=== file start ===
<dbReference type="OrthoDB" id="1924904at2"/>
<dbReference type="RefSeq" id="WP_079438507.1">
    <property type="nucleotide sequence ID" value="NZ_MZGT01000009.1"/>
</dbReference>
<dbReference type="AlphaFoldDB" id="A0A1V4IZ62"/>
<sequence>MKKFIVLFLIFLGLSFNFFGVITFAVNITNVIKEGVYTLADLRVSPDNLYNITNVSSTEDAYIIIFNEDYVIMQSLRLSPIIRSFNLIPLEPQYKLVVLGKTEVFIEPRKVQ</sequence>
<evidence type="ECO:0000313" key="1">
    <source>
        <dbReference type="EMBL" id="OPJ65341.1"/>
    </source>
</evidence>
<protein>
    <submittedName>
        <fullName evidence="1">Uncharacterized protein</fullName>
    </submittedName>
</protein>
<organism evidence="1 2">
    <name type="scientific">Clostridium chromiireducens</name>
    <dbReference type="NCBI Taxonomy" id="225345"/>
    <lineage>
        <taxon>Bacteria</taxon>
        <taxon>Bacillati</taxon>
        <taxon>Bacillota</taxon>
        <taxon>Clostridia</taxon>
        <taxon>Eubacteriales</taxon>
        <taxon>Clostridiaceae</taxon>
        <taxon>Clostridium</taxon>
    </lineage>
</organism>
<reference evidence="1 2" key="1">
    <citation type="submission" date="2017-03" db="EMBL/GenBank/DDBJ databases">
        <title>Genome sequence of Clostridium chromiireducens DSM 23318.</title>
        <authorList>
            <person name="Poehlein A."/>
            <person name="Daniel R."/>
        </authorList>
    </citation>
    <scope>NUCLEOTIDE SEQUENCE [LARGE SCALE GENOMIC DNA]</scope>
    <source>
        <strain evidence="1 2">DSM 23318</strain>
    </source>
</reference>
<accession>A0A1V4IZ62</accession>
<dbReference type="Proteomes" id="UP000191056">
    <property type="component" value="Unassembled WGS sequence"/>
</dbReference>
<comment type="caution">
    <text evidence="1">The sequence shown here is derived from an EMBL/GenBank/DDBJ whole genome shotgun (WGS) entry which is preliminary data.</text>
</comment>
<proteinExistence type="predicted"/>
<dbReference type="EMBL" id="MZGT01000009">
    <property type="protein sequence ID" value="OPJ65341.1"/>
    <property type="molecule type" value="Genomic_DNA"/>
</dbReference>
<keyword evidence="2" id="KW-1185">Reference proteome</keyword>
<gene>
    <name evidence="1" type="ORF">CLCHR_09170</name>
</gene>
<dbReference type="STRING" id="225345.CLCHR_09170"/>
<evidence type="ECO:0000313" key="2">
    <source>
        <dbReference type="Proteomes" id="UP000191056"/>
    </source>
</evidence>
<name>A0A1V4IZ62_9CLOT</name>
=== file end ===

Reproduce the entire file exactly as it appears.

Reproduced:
<dbReference type="OrthoDB" id="1924904at2"/>
<dbReference type="RefSeq" id="WP_079438507.1">
    <property type="nucleotide sequence ID" value="NZ_MZGT01000009.1"/>
</dbReference>
<dbReference type="AlphaFoldDB" id="A0A1V4IZ62"/>
<sequence>MKKFIVLFLIFLGLSFNFFGVITFAVNITNVIKEGVYTLADLRVSPDNLYNITNVSSTEDAYIIIFNEDYVIMQSLRLSPIIRSFNLIPLEPQYKLVVLGKTEVFIEPRKVQ</sequence>
<evidence type="ECO:0000313" key="1">
    <source>
        <dbReference type="EMBL" id="OPJ65341.1"/>
    </source>
</evidence>
<protein>
    <submittedName>
        <fullName evidence="1">Uncharacterized protein</fullName>
    </submittedName>
</protein>
<organism evidence="1 2">
    <name type="scientific">Clostridium chromiireducens</name>
    <dbReference type="NCBI Taxonomy" id="225345"/>
    <lineage>
        <taxon>Bacteria</taxon>
        <taxon>Bacillati</taxon>
        <taxon>Bacillota</taxon>
        <taxon>Clostridia</taxon>
        <taxon>Eubacteriales</taxon>
        <taxon>Clostridiaceae</taxon>
        <taxon>Clostridium</taxon>
    </lineage>
</organism>
<reference evidence="1 2" key="1">
    <citation type="submission" date="2017-03" db="EMBL/GenBank/DDBJ databases">
        <title>Genome sequence of Clostridium chromiireducens DSM 23318.</title>
        <authorList>
            <person name="Poehlein A."/>
            <person name="Daniel R."/>
        </authorList>
    </citation>
    <scope>NUCLEOTIDE SEQUENCE [LARGE SCALE GENOMIC DNA]</scope>
    <source>
        <strain evidence="1 2">DSM 23318</strain>
    </source>
</reference>
<accession>A0A1V4IZ62</accession>
<dbReference type="Proteomes" id="UP000191056">
    <property type="component" value="Unassembled WGS sequence"/>
</dbReference>
<comment type="caution">
    <text evidence="1">The sequence shown here is derived from an EMBL/GenBank/DDBJ whole genome shotgun (WGS) entry which is preliminary data.</text>
</comment>
<proteinExistence type="predicted"/>
<dbReference type="EMBL" id="MZGT01000009">
    <property type="protein sequence ID" value="OPJ65341.1"/>
    <property type="molecule type" value="Genomic_DNA"/>
</dbReference>
<keyword evidence="2" id="KW-1185">Reference proteome</keyword>
<gene>
    <name evidence="1" type="ORF">CLCHR_09170</name>
</gene>
<dbReference type="STRING" id="225345.CLCHR_09170"/>
<evidence type="ECO:0000313" key="2">
    <source>
        <dbReference type="Proteomes" id="UP000191056"/>
    </source>
</evidence>
<name>A0A1V4IZ62_9CLOT</name>